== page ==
Press release

Environment Agency crack down on illegal waste carriers in North London

The Environment Agency took part in vehicle spot-checks together with the Metropolitan Police and London Borough of Enfield to reduce and disrupt waste crime.

Environment officers checking waste carriers
Environment officers checking waste carriers

It was a busy day for the team who stopped a number of waste carriers to see if they had a permit to carry waste, had the correct duty of care paperwork and were describing the waste they were carrying correctly. Officers also checked whether waste was being transported to authorised and legitimate sites where it would be handled correctly.

Senior Environmental Crime Officer Julia Leigh said:

We had a great response from various waste carriers that were stopped, thanking us for carrying out these road stops as they are frustrated with illegal operators undermining their legitimate businesses. It also gave us an opportunity to remind people of the need to use registered waste carriers and comply with their duty of care.

Multi-agency days of action are a valuable tool in preventing and disrupting waste crime. The Environment Agency want to make it very clear to people that everyone has a duty of care to ensure their waste is managed and disposed of correctly by the people they give it to.

Waste being transported with no authorisations is likely to end up at illegal waste sites. Such sites store waste in vast quantities and for long periods of time posing significant risks to health and the environment, like pest infestations and fires, which could lead to water and land contamination plus air pollution from smoke. Illegal waste sites are often the cause of odour complaints too.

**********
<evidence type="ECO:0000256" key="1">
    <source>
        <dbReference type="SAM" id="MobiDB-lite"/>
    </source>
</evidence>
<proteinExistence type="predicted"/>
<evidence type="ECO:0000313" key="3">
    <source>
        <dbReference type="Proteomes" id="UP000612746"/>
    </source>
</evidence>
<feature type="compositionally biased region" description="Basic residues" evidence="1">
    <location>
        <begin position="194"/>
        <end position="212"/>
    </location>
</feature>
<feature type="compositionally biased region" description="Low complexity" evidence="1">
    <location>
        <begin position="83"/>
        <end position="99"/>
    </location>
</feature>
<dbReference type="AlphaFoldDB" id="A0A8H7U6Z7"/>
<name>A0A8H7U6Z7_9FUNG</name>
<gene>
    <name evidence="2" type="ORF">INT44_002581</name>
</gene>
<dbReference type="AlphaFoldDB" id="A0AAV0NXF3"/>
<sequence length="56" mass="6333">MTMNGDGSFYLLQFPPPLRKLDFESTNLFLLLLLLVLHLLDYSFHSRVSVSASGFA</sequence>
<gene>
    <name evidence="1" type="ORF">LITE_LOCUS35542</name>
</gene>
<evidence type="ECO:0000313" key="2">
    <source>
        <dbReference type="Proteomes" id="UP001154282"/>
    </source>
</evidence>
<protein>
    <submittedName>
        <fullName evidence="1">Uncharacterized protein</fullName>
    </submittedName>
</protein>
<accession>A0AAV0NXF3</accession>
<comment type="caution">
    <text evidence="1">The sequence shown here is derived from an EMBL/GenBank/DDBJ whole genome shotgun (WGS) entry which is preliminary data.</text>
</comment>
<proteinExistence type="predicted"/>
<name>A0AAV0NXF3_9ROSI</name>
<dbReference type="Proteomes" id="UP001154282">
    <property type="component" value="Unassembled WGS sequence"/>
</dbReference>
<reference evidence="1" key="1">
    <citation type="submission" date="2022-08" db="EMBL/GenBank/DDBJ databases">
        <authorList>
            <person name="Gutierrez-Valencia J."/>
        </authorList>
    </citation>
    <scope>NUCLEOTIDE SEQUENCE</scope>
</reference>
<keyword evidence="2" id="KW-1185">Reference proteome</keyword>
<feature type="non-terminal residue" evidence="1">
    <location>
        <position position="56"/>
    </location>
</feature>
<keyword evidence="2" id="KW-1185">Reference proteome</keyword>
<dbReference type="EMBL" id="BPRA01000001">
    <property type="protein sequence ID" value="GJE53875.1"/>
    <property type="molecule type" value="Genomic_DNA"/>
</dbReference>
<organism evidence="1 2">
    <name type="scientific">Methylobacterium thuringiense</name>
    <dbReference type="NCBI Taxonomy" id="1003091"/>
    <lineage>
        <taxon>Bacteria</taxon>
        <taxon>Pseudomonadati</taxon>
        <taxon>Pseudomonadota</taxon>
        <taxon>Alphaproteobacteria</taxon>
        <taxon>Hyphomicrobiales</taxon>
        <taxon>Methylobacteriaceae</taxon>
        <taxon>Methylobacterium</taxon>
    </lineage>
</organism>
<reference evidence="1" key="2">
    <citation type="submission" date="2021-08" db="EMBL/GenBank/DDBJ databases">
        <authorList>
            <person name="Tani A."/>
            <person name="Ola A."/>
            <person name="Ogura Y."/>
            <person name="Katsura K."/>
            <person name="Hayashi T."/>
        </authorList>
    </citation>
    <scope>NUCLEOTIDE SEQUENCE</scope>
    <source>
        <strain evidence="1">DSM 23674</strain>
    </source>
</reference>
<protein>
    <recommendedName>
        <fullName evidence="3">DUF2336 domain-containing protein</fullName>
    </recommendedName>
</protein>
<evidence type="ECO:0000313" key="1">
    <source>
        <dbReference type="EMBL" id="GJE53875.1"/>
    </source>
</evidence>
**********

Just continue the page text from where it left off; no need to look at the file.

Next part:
Julia Leigh added:

Everyone, including householders, need to make sure that when they have waste removed that they use a registered waste carrier and ensure there is a waste transfer note for the waste taken. If they don’t they risk being fined £5,000. Illegal operators have been filling up sites and leaving the landowner to pay for the clear-up costs. Depending on what waste has been left the cost of this can run into hundreds of thousands of pounds, if not more.

Our enforcement days make sure that the right waste goes to the right place. People who manage waste illegally cost the taxpayer millions every year in clean-up costs. They undercut legitimate business, pose a direct threat to sustainable growth in the waste management sector and take valuable resource from the public sector.

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Published 22 November 2017